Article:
There are certain project types ( C++ in 2005/2008 and VDPROJ in 2005/2008/2010 ) that aren't MSBuild files and can't be build using just MSBuild. You will get a build warning saying that one or more projects were not valid MSBuild projects and could not be built.

In geneneral I try to maintain lean and mean build machines and only install Visual Studio if needed.

  • You mean DevEnv.exe. – Nikhil Agrawal Sep 13 '18 at 5:49
  • No. Take a look at your Common7\IDE folder and you'll see a DevEnv.exe and a DevEnv.com. If you do a devenv.exe /? you'll get a modal window with command line options. If you do a devenv.com /? it'll all be displayed on stdout . If you do an echo %PATHEXT% you'll see .COM listed before .EXE. So when you call DevEnv during a build you are actually calling DevEnv.com so that all the stderr and stdout can be harvested and processed into your logfiles. – Christopher Painter Sep 13 '18 at 12:32
  • I will say that my lean and mean comment at the end reflected my opinion from 2005-2012ish era. It's a good goal but not really practical anymore. While MSFT has the build tools and pull in a lot via Nuget the reality is there are frequently edge cases where you simply need to install the full Visual Studio workload. Kind of sad IMO but it is what it is. – Christopher Painter Sep 13 '18 at 12:34
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I've noticed very little between the two. Specifically in our instance we needed to build a .vdproj. Now after googling there where two runners to do this, Command line runner or the Visual Studio (sln). However when doing the Visual Studio (sln) runner type we got the following error: "[Warning] C:\BuildAgent\work\1bd75058d7bca32b\POS\PoSWidgetInstaller\myInstaller.vdproj.metaproj warning MSB4078: The project file "myInstaller\myInstaller.vdproj" is not supported by MSBuild and cannot be built."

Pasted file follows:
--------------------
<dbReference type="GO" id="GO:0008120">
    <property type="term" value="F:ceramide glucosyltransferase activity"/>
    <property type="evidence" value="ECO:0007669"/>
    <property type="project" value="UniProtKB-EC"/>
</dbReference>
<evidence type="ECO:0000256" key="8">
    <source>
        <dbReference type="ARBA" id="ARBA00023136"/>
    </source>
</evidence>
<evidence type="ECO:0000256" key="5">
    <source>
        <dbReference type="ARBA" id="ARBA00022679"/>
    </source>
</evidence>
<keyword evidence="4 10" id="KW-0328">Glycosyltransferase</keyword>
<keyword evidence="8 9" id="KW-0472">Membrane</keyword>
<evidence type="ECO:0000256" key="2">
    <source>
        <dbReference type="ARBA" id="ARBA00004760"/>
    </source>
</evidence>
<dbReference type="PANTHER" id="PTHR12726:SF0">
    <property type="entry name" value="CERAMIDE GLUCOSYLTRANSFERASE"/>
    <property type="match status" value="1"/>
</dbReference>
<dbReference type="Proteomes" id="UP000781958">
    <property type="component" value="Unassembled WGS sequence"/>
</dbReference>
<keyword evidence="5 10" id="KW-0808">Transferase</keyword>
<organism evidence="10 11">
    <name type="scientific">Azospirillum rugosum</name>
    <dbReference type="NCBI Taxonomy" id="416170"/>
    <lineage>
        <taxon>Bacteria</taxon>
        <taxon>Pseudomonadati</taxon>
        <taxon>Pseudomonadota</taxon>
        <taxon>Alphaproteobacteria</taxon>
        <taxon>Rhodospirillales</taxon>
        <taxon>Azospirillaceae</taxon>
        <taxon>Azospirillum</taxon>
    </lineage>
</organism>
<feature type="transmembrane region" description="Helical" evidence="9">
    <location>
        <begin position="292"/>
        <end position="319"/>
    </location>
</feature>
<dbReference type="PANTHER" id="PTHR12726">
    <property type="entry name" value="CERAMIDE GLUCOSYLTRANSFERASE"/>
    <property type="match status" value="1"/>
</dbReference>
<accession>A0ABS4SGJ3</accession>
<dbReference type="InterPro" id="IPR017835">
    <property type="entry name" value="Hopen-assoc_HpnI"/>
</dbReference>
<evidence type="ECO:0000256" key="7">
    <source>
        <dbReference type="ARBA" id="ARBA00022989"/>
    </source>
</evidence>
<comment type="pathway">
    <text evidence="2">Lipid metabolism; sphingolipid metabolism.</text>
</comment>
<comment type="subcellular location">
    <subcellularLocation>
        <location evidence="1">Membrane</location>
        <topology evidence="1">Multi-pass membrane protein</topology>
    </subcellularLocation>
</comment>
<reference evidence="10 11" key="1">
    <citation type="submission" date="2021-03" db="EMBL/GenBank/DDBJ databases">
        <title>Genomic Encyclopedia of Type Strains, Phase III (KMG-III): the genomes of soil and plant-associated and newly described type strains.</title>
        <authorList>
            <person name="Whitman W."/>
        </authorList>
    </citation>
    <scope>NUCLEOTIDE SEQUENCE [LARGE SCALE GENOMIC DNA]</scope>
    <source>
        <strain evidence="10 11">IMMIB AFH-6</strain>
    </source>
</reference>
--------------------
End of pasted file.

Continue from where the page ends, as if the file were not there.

And it doesn't fail when built in the solution. I think Visual Studio (sln) runner type pulls the data from the sln file and then uses it with MSbuild. Not sure can't confirm but just my thoughts on it.

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If you use the solution files (Visual Studio) way that means you need to license a copy of Visual Studio for your build server along with the installation/maintenance that comes along with that. If you use MSBuild you don't need any of that, all you need are the .net framework installs. The only real difference between the two is that Visual Studio has all sorts of environment variables set and utilitizes things like build order. While MSBuild does not have any environment variables set by default, and doesn't recognize build order, it only reconginizes the depencies. It will be slightly easier though in Visual Studio and you won't run into those cases occasionaly where you were depending on visual studio to cover up some sloppiness.

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    Sorry but that's not it. I'm starring at a green build using a Visual Studio runner on a server where I installed just the MSBuild Tools and the Windows SDK, both free products which can be downloaded from the MS site. – MoonStom Mar 30 '15 at 21:00